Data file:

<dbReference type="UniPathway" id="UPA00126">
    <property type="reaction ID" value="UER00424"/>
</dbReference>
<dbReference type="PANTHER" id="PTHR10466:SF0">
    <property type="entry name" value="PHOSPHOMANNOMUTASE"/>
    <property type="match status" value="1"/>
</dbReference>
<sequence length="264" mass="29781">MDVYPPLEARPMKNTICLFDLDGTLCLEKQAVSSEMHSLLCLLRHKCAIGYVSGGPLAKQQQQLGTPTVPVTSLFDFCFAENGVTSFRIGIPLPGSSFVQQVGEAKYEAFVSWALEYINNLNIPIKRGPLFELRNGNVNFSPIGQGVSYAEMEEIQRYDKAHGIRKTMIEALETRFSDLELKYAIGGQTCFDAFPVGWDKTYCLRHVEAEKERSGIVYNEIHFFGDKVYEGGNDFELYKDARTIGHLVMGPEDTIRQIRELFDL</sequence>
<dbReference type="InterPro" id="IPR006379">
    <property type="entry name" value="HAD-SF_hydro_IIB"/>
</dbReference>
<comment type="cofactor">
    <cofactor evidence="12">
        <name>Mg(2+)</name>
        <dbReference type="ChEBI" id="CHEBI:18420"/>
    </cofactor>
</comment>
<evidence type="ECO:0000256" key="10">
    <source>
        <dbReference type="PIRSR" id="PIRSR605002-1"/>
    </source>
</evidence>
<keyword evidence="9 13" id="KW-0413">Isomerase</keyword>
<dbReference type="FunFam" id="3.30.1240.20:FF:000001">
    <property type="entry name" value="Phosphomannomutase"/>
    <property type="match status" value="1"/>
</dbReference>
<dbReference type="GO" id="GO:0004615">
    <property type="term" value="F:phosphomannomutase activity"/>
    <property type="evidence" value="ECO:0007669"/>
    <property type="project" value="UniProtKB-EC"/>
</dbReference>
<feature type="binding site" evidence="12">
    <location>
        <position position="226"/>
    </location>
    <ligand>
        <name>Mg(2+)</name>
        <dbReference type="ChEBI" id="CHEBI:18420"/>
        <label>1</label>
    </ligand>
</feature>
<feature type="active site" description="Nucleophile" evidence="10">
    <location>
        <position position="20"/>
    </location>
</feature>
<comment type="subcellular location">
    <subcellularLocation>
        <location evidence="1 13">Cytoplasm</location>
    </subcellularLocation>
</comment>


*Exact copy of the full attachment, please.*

<dbReference type="UniPathway" id="UPA00126">
    <property type="reaction ID" value="UER00424"/>
</dbReference>
<dbReference type="PANTHER" id="PTHR10466:SF0">
    <property type="entry name" value="PHOSPHOMANNOMUTASE"/>
    <property type="match status" value="1"/>
</dbReference>
<sequence length="264" mass="29781">MDVYPPLEARPMKNTICLFDLDGTLCLEKQAVSSEMHSLLCLLRHKCAIGYVSGGPLAKQQQQLGTPTVPVTSLFDFCFAENGVTSFRIGIPLPGSSFVQQVGEAKYEAFVSWALEYINNLNIPIKRGPLFELRNGNVNFSPIGQGVSYAEMEEIQRYDKAHGIRKTMIEALETRFSDLELKYAIGGQTCFDAFPVGWDKTYCLRHVEAEKERSGIVYNEIHFFGDKVYEGGNDFELYKDARTIGHLVMGPEDTIRQIRELFDL</sequence>
<dbReference type="InterPro" id="IPR006379">
    <property type="entry name" value="HAD-SF_hydro_IIB"/>
</dbReference>
<comment type="cofactor">
    <cofactor evidence="12">
        <name>Mg(2+)</name>
        <dbReference type="ChEBI" id="CHEBI:18420"/>
    </cofactor>
</comment>
<evidence type="ECO:0000256" key="10">
    <source>
        <dbReference type="PIRSR" id="PIRSR605002-1"/>
    </source>
</evidence>
<keyword evidence="9 13" id="KW-0413">Isomerase</keyword>
<dbReference type="FunFam" id="3.30.1240.20:FF:000001">
    <property type="entry name" value="Phosphomannomutase"/>
    <property type="match status" value="1"/>
</dbReference>
<dbReference type="GO" id="GO:0004615">
    <property type="term" value="F:phosphomannomutase activity"/>
    <property type="evidence" value="ECO:0007669"/>
    <property type="project" value="UniProtKB-EC"/>
</dbReference>
<feature type="binding site" evidence="12">
    <location>
        <position position="226"/>
    </location>
    <ligand>
        <name>Mg(2+)</name>
        <dbReference type="ChEBI" id="CHEBI:18420"/>
        <label>1</label>
    </ligand>
</feature>
<feature type="active site" description="Nucleophile" evidence="10">
    <location>
        <position position="20"/>
    </location>
</feature>
<comment type="subcellular location">
    <subcellularLocation>
        <location evidence="1 13">Cytoplasm</location>
    </subcellularLocation>
</comment>